Here's the section, with edits:
Neil was old when she moved to Chicago, and then she got older...I took her for a second opinion. Vet number two tested her blood and phoned me a few days later suggesting I consider euthanasia.
I hadn't heard that word since childhood, and immediately recalled a mismatched pair of Japanese schoolboys standing alone in a deserted schoolyard. One of the boys, grossly obese, was attempting to climb the flagpole that towered high above him. Silhouetted against the darkening sky, he hoisted himself a few feet off the ground and clung there, trembling and out of breath. "I can't do it," he said. "This is too hard for me."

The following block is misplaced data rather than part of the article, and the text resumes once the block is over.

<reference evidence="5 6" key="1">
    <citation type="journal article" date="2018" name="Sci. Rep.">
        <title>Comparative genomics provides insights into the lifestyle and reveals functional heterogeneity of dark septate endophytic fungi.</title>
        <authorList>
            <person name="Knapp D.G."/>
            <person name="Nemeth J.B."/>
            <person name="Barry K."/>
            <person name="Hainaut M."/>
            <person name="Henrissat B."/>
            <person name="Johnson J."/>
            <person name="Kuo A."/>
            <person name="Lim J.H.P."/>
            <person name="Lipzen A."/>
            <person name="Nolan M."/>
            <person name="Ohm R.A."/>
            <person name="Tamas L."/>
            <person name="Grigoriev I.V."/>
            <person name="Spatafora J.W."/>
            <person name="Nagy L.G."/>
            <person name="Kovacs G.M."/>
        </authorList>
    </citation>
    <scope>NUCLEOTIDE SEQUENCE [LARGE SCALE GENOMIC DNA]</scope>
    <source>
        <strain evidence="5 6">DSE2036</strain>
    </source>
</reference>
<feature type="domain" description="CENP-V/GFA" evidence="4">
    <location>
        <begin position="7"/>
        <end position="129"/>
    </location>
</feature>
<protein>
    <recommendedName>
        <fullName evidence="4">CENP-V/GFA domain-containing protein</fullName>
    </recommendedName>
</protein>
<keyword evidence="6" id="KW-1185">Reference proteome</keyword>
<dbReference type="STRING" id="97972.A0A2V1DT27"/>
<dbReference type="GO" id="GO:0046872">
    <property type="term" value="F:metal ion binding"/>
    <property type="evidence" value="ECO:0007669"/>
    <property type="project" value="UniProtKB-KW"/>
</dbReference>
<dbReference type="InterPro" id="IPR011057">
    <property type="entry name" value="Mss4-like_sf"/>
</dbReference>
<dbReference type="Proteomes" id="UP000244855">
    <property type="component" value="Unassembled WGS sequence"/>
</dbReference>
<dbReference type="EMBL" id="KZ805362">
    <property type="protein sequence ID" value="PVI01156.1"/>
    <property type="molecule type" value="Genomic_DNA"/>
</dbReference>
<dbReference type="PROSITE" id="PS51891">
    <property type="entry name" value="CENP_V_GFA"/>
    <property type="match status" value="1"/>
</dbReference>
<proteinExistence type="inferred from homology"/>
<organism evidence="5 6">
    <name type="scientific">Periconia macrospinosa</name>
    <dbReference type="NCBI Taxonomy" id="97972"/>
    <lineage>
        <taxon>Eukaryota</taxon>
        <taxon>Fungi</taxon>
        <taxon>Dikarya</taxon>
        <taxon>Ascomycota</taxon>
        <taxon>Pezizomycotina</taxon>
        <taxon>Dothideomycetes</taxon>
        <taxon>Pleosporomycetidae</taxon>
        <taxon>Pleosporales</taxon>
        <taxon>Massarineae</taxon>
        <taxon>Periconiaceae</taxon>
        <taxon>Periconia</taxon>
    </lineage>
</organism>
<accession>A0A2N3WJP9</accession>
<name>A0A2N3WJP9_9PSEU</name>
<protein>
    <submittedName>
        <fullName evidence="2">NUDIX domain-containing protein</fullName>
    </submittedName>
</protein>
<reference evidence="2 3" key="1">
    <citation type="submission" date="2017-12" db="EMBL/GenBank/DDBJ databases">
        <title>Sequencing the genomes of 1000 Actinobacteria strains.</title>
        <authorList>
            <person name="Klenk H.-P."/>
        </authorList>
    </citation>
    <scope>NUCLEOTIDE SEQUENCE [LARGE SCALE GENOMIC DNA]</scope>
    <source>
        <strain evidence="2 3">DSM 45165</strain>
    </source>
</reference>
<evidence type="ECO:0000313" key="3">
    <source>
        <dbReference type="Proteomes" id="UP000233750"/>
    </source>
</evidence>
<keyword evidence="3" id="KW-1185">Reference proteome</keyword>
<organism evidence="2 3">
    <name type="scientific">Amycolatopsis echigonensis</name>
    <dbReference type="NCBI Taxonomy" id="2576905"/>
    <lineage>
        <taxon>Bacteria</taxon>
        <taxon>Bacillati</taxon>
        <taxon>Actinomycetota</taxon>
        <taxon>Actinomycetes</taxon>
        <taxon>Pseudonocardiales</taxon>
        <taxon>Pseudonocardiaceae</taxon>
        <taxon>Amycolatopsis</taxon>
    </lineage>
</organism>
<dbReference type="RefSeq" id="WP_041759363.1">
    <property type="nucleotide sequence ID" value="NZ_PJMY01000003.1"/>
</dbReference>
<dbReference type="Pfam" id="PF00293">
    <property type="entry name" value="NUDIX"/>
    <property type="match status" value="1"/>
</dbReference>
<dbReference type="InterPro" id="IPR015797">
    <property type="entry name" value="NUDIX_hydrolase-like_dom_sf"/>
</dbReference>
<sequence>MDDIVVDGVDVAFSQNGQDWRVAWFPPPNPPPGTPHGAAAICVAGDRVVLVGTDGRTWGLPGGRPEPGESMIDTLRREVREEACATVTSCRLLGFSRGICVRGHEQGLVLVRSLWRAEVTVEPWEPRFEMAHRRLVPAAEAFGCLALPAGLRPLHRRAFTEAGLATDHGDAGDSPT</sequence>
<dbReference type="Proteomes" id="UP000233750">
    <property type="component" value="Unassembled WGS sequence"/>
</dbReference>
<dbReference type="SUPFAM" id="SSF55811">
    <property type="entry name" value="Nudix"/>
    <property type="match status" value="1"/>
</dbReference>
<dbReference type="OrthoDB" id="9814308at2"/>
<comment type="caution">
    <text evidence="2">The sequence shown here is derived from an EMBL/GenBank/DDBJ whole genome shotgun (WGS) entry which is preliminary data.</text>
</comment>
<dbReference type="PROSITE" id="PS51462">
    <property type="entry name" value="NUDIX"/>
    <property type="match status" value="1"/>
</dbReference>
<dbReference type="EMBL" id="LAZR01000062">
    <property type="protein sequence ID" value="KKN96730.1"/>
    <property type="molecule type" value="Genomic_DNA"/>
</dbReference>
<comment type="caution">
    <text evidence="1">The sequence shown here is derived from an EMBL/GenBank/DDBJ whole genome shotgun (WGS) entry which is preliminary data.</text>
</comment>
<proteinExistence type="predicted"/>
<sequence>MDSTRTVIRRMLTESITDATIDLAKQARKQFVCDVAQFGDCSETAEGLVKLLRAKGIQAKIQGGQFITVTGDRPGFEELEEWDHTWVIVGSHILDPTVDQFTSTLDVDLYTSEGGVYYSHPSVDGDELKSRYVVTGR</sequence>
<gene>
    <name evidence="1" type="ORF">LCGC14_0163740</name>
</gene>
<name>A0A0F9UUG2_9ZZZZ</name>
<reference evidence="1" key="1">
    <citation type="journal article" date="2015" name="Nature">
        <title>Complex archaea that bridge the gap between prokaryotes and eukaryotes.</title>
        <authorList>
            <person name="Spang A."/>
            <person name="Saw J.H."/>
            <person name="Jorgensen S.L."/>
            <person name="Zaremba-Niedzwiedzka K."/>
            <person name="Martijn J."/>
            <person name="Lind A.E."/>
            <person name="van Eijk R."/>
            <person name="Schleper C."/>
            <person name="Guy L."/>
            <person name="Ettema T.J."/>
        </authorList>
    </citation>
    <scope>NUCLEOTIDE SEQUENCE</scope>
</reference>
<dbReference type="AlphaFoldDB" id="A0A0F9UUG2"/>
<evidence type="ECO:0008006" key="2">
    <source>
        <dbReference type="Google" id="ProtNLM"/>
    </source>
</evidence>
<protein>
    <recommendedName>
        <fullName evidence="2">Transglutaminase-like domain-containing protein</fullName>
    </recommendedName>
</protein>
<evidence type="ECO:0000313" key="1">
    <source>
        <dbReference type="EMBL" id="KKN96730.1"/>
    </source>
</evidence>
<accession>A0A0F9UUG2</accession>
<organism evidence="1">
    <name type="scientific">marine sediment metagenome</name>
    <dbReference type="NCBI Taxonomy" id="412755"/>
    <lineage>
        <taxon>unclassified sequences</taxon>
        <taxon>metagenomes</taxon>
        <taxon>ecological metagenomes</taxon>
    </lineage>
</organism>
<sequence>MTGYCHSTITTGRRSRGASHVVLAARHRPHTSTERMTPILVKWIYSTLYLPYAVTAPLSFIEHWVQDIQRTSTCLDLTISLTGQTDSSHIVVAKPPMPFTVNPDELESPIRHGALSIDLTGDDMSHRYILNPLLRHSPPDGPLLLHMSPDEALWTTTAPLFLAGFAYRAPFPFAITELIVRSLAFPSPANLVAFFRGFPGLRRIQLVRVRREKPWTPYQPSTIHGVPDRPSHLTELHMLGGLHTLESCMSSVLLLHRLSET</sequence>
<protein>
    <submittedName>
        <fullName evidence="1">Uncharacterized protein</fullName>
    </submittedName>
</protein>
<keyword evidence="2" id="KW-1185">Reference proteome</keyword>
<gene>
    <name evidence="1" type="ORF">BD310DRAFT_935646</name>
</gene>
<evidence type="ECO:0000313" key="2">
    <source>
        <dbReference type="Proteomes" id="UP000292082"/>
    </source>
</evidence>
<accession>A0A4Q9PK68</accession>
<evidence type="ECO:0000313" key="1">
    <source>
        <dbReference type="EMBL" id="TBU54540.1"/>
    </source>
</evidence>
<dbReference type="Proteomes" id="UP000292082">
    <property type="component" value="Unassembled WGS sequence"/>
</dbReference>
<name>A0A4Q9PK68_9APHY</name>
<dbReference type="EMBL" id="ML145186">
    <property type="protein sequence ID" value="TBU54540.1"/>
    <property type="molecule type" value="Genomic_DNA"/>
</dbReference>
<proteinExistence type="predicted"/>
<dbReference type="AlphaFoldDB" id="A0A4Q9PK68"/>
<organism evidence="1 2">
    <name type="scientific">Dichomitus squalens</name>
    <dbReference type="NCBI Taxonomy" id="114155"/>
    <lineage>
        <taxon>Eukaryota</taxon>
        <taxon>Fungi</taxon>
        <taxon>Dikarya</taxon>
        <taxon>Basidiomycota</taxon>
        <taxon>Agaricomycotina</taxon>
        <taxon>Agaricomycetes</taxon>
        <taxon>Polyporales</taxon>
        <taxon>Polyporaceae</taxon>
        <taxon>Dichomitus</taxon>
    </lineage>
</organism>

His friend, a gaunt and serious boy named Komatsu, stood below him, offering encouragement. "Oh, but you can do it. You must," he said. "It is required."
This was a scene I had long forgotten, and thinking of it made me unbearably sad. The boys were characters from Fatty and Skinny, a Japanese movie regularly presented on The CBS Children's Film Festival, a weekly TV series hosted by two puppets and a very patient woman who pretended to laugh at their jokes. My sisters and I watched the program every Saturday afternoon, our gasbag of a collie imposing frequent intermissions.
Having shimmied a few more inches up the pole, Fatty lost his grip and fell down. As he brushed himself off, Skinny ran down the mountain toward the fragile, papery house he shared with his family. This had been Fatty's last chance to prove himself. He'd thought his friend's patience was unlimited, but now he knew that he was, wrong. "Komatsuuuuuuuu!" he yelled. "Komatsu, please give me one more chance."